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High School Algebra II: Homework Help Resource26 chapters | 281 lessons | 2 flashcard sets

Instructor:
*Laura Pennington*

Laura has taught collegiate mathematics and holds a master's degree in pure mathematics.

This lesson will go over the steps to solve the equation x^2 - 6x = 16. We will examine two different solving processes, and learn how to check our work for accuracy.

We will look at two methods of solving *x* 2 - 6*x* = 16. The first uses factoring, and the second uses the quadratic formula.

When solving by factoring, we will use the following steps:

1.) Get all non-zero terms on one side of the equation, and zero on the other.

2.) Factor the non-zero side of the equation.

3.) Set each factor equal to zero and solve.

The first thing we want to do is get all non-zero terms on one side of the equation. To do this, we subtract 16 from both sides of the equation as shown.

The next step is to factor the non-zero side of the equation, so we want to factor *x* 2 - 6*x* - 16. When the coefficient in front of *x* 2 is one, as it is in our case, we can use the process shown in the image to factor.

We want to factor *x* 2 - 6*x* - 16, so we want to fill the blanks of (*x* + _____)(*x* + _____) with two numbers that when multiplied, are equal to -16 and when added, are equal to -6. We can find this by listing the numbers that multiply together to equal -16, and then check each one to see if they add up to -6.

Factors of 16 | Sum |
---|---|

1 and -16 | 1 + (-16) = -15 |

-1 and 16 | -1 + 16 = 15 |

2 and -8 | 2 + (-8) = -6 |

-2 and 8 | -2 + 8 = 6 |

4 and -4 | 4 + (-4) = 0 |

The only pair of factors of 16 that add up to -6 are 2 and -8, so these are the numbers we will use to fill in the blanks. That is, *x* 2 - 6*x* - 16 = (*x* + 2)(*x* - 8).

The last step is to set each of these factors equal to zero and solve as shown.

We see that *x* = -2 or *x* = 8.

Another way to solve this problem is using the **quadratic formula**. The quadratic formula gives solutions to an equation of the form *a**x* 2 + *b**x* + *c* = 0.

To solve using the quadratic formula, we use the following steps:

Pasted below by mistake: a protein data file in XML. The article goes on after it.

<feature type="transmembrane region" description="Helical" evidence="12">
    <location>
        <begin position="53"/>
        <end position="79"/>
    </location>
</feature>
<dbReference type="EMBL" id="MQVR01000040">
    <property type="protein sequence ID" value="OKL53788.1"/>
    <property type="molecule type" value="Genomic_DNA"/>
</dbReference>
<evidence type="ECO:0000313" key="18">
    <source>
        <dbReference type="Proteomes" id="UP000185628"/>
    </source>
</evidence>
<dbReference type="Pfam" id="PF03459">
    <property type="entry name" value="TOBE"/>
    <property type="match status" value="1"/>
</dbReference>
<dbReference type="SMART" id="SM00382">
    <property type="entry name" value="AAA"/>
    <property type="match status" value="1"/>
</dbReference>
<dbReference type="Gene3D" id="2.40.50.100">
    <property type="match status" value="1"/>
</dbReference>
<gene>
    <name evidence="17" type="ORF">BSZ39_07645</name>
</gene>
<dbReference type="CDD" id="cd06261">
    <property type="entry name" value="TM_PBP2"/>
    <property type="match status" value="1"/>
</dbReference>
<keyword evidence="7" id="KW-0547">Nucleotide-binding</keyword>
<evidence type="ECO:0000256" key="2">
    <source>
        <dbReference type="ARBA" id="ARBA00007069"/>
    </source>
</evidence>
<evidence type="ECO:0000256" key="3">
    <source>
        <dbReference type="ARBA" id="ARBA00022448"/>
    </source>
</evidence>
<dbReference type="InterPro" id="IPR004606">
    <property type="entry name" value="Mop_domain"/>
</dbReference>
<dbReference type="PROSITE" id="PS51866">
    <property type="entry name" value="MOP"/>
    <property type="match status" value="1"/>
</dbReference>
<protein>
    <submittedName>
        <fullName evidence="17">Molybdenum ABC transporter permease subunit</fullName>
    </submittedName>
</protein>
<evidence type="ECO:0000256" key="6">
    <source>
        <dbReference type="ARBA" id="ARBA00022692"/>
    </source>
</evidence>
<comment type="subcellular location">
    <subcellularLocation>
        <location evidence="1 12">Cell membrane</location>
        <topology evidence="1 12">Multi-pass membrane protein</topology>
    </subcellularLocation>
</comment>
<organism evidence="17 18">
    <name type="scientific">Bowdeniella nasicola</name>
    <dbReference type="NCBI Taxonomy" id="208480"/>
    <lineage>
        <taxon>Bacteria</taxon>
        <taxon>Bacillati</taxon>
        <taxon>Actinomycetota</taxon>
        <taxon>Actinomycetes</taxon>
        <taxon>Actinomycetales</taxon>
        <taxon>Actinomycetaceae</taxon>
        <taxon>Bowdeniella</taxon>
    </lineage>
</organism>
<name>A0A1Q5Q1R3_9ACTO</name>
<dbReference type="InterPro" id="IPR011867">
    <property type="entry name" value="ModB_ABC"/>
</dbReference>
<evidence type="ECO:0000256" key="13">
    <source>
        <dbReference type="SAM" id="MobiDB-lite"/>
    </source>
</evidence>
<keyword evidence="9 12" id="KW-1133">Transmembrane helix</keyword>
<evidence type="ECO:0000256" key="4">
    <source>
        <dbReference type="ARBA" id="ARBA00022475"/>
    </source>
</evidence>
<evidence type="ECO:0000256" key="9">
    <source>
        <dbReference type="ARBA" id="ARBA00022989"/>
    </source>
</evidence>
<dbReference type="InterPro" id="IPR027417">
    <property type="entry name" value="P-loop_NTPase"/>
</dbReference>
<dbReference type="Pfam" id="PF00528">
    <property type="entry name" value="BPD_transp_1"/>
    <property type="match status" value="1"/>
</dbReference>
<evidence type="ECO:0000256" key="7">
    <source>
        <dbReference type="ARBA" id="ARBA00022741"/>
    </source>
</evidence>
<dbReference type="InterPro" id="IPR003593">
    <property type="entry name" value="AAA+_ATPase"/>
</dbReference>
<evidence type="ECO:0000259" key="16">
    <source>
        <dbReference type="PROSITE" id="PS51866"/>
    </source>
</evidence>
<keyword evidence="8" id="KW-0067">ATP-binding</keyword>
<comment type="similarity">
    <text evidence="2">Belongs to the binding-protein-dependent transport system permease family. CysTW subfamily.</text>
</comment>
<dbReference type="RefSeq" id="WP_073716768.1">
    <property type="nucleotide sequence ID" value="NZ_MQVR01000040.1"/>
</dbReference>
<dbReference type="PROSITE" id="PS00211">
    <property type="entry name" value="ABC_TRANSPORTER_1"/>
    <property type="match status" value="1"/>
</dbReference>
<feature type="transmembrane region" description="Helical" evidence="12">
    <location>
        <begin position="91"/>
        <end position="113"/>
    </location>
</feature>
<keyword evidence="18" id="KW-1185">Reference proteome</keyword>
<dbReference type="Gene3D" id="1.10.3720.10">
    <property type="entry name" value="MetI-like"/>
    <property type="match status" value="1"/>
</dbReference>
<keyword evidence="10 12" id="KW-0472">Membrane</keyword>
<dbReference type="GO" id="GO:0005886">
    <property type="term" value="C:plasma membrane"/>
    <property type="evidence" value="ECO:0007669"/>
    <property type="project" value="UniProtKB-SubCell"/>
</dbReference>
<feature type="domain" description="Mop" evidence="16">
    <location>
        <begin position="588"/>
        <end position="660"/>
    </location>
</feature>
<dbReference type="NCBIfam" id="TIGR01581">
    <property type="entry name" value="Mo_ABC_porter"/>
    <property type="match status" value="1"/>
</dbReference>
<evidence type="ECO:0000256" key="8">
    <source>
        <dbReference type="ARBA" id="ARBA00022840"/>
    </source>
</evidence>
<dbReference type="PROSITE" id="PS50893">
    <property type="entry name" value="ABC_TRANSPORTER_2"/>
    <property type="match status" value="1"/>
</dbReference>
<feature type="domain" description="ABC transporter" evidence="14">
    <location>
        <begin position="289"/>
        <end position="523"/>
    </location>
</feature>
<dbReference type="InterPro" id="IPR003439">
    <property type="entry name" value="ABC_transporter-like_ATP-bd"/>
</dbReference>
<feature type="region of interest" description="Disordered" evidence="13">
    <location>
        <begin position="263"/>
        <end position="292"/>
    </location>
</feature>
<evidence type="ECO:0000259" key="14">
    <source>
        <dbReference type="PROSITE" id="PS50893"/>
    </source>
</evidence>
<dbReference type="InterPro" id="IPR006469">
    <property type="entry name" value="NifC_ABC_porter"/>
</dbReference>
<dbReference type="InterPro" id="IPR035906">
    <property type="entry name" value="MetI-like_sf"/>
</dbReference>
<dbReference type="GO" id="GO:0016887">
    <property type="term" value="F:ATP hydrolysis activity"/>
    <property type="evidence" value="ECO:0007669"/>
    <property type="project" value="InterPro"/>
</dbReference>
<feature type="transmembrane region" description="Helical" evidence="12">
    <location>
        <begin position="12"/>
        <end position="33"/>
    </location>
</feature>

1.) Put the equation in the form *a**x* 2 + *b**x* + *c* = 0 by getting all non-zero terms on one side and zero on the other side.

2.) Identify the values of *a*, *b*, and *c* in your equation from step 1.

3.) Plug your values for *a*, *b*, and *c* into the quadratic formula and simplify.

In our example, we want to solve *x* 2 - 6*x* = 16. The first step is the same as the first step when we used factoring. We get all the non-zero terms on one side by subtracting 16 from both sides to get *x* 2 - 6*x* - 16 = 0.

The next step is to identify the values of *a*, *b*, and *c* in our equation. We can recognize this by noting that *a* is the number in front of *x* 2, *b* is the number in front of *x*, and *c* is the number that is all by itself. In our example, *a* = 1, *b* = -6, and *c* = -16.

Lastly, we plug these values into our quadratic formula and simplify as shown in the following work.

Again, we see that *x* = -2 or *x* = 8.

Both of our solving processes revealed that the solution to *x* 2 - 6*x* = 16 is *x* = -2 or *x* = 8, so these are both solutions to the equation.

When solving equations of any kind, checking your work is quite easy! Simply plug the solution, or solutions, into the original equation. If it makes a true statement, then you know your solution is correct. If not, then you know you made an error somewhere along the way.

In our case, we plug each of our values for *x* that we found into *x* 2 - 6*x* = 16. If they make a true statement, then we've done everything correctly.

Wonderful! We see that our solutions check out, so we did everything correctly. The solutions to *x* 2 - 6*x* = 16 are *x* = -2 and *x* = 8.

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High School Algebra II: Homework Help Resource26 chapters | 281 lessons | 2 flashcard sets

- How to Evaluate a Polynomial in Function Notation 8:22
- Understanding Basic Polynomial Graphs 9:15
- Basic Transformations of Polynomial Graphs 7:37
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- Dividing Polynomials with Long and Synthetic Division: Practice Problems 10:11
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